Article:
The reservoir framework is a function of seismic interpretation and the conversion from time to depth of key horizons and faults; the internal architecture of the reservoir depends on the depositional environment of the reservoir and the connectivity at a variety of scales from the pore-scale to the reservoir unit; and the reservoir properties, such as porosity and permeability, need to be evaluated from core, wireline log and seismic responses to both the rocks and the fluids present in the reservoir. An understanding of the available data, the limitations inherent in the data and how far the data may be pushed during evaluation is of primary importance to understanding the finished model. The use of geostatistics to distribute reservoir properties and dynamic simulation to test different development options are both ways to evaluate the subsurface uncertainties that abound in reservoir modelling. The key to successful reservoir characterization is the integration of all of the disparate data types by a team of professionals all motivated by the same objective and with a clear understanding of why the study or project is required.
Chapter 1 - Introduction to reservoir modelling
What is a reservoir model?
Why do we build reservoir models?
Why is reservoir modelling so challenging?
What data do you need for reservoir modelling?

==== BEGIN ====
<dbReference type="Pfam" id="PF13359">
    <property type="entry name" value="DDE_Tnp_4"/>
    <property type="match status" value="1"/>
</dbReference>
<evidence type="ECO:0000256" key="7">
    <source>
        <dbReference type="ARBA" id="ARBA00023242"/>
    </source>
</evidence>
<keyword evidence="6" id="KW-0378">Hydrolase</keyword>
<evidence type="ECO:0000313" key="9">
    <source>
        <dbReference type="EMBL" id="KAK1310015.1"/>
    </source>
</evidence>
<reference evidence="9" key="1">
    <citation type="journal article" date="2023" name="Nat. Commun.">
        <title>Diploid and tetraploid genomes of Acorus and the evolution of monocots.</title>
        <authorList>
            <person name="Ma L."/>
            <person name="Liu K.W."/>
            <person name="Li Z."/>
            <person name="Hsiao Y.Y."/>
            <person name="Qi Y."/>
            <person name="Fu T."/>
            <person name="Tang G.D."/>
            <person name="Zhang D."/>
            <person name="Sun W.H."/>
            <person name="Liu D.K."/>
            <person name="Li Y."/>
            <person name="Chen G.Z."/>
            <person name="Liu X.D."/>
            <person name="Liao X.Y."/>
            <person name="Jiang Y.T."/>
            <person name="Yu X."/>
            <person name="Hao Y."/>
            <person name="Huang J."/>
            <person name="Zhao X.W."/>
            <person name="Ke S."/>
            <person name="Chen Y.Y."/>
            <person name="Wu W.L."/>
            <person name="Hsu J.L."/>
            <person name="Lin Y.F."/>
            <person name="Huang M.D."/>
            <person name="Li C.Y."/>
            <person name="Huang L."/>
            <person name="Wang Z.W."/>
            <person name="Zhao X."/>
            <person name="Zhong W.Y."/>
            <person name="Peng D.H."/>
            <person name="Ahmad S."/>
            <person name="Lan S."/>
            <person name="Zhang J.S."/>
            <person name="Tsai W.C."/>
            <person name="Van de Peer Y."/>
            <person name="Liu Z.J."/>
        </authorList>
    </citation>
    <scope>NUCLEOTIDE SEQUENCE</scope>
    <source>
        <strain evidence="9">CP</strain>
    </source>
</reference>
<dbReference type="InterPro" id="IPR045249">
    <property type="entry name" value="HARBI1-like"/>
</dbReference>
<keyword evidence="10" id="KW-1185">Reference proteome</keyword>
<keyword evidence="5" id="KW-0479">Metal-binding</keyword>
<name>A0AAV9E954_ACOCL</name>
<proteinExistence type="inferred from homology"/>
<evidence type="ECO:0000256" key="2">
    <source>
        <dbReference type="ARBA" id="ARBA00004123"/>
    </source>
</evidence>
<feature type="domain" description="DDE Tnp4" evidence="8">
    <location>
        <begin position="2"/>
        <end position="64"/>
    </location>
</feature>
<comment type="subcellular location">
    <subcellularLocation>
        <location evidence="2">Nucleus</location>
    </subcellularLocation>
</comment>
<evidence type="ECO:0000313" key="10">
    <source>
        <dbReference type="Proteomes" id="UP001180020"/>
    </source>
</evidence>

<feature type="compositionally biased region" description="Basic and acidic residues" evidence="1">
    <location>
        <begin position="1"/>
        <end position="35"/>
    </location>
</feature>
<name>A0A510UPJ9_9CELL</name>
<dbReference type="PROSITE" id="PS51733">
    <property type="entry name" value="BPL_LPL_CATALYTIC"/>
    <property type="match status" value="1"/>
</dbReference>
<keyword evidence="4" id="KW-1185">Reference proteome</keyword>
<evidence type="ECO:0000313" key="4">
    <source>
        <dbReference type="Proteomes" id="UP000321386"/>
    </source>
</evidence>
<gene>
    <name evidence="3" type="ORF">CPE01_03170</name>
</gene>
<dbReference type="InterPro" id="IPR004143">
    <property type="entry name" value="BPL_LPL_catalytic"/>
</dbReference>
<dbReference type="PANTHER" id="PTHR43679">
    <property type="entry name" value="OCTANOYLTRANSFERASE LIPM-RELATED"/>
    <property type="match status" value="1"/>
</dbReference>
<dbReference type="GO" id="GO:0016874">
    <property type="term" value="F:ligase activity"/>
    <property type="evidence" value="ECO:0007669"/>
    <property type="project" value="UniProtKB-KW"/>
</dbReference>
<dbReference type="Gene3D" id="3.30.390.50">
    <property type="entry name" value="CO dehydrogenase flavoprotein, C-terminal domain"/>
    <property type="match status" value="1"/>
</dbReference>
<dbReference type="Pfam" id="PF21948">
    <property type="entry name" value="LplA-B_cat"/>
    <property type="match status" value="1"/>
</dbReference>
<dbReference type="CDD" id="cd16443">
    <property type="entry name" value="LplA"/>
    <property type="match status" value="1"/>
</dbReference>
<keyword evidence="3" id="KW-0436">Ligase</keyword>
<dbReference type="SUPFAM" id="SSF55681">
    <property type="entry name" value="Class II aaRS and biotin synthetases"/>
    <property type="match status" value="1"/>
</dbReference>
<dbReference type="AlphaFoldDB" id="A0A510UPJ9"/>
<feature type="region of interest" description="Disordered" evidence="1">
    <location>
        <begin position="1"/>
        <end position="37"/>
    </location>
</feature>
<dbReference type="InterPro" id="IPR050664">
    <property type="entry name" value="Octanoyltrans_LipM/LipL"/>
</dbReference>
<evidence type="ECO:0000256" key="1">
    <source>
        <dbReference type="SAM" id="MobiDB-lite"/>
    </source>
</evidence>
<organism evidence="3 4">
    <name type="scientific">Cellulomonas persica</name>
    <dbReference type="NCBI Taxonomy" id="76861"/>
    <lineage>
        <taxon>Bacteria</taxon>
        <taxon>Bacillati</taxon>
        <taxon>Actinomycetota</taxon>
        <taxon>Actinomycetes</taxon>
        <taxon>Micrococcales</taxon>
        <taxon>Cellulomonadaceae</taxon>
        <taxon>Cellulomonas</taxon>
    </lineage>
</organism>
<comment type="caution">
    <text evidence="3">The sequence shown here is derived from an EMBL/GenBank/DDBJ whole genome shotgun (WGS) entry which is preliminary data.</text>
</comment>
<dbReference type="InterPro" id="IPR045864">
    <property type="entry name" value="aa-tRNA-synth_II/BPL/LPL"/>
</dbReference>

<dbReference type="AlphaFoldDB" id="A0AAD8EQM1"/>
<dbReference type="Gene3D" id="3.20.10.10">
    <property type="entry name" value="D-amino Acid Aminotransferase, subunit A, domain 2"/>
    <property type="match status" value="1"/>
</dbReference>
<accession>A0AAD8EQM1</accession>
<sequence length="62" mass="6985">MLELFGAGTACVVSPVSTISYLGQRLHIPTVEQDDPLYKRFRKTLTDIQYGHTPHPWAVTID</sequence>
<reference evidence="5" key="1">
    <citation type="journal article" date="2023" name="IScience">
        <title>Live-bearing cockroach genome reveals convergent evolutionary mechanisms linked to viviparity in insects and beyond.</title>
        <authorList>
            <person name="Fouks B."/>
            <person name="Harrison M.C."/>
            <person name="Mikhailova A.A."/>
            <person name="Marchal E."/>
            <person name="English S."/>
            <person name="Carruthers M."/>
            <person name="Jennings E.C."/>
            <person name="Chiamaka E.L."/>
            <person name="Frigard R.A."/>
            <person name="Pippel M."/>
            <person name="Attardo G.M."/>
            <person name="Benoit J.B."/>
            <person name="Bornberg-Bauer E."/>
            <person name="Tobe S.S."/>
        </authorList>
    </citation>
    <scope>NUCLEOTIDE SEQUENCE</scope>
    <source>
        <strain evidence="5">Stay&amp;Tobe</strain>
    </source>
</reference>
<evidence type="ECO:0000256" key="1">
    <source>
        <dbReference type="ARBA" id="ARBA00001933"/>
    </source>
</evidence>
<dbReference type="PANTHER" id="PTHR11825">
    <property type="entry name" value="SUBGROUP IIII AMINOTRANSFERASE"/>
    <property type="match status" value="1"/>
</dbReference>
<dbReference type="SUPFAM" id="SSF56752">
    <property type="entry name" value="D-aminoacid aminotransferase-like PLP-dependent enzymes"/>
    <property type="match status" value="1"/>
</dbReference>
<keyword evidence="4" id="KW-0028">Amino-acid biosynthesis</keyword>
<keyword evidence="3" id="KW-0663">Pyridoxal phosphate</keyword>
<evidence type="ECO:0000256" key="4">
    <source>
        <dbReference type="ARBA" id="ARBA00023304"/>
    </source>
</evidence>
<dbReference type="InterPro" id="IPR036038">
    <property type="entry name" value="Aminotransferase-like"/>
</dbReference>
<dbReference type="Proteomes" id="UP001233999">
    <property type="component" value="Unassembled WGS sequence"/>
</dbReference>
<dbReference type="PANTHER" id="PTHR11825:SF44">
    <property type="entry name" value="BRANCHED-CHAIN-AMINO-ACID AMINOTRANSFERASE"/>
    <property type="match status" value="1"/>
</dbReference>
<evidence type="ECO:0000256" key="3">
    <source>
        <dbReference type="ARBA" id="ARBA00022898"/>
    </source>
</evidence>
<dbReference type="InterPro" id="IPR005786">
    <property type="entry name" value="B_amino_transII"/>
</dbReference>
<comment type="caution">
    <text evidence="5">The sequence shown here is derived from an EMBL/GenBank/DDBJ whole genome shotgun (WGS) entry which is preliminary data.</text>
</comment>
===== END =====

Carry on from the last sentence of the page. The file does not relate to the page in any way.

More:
What is the objective of the modelling project?
Reservoir modelling workflows
Chapter 2 - Conceptual model design
When planning a reservoir-modelling project, the ultimate purpose of the model must be defined. The process of building a 3D reservoir model will always follow the same general workflow, regardless of the tools available to the modelling team. Each of the steps will be outlined in the course with an appreciation of the required input data, associated uncertainties and likely deliverable and its use. The database used for the exercises is from a real field that includes two different clastic reservoir types with different modelling challenges.
• Reservoir envelope: top and base structure
• Internal framework: correlation scheme
• Reservoir compartments: fault geometry
• Reservoir architecture: facies model
• Petrophysical property distribution
• Volumetric Assessment
• Retention of relevant fine-scale detail through upscaling
Chapter 3 - Reservoir Framework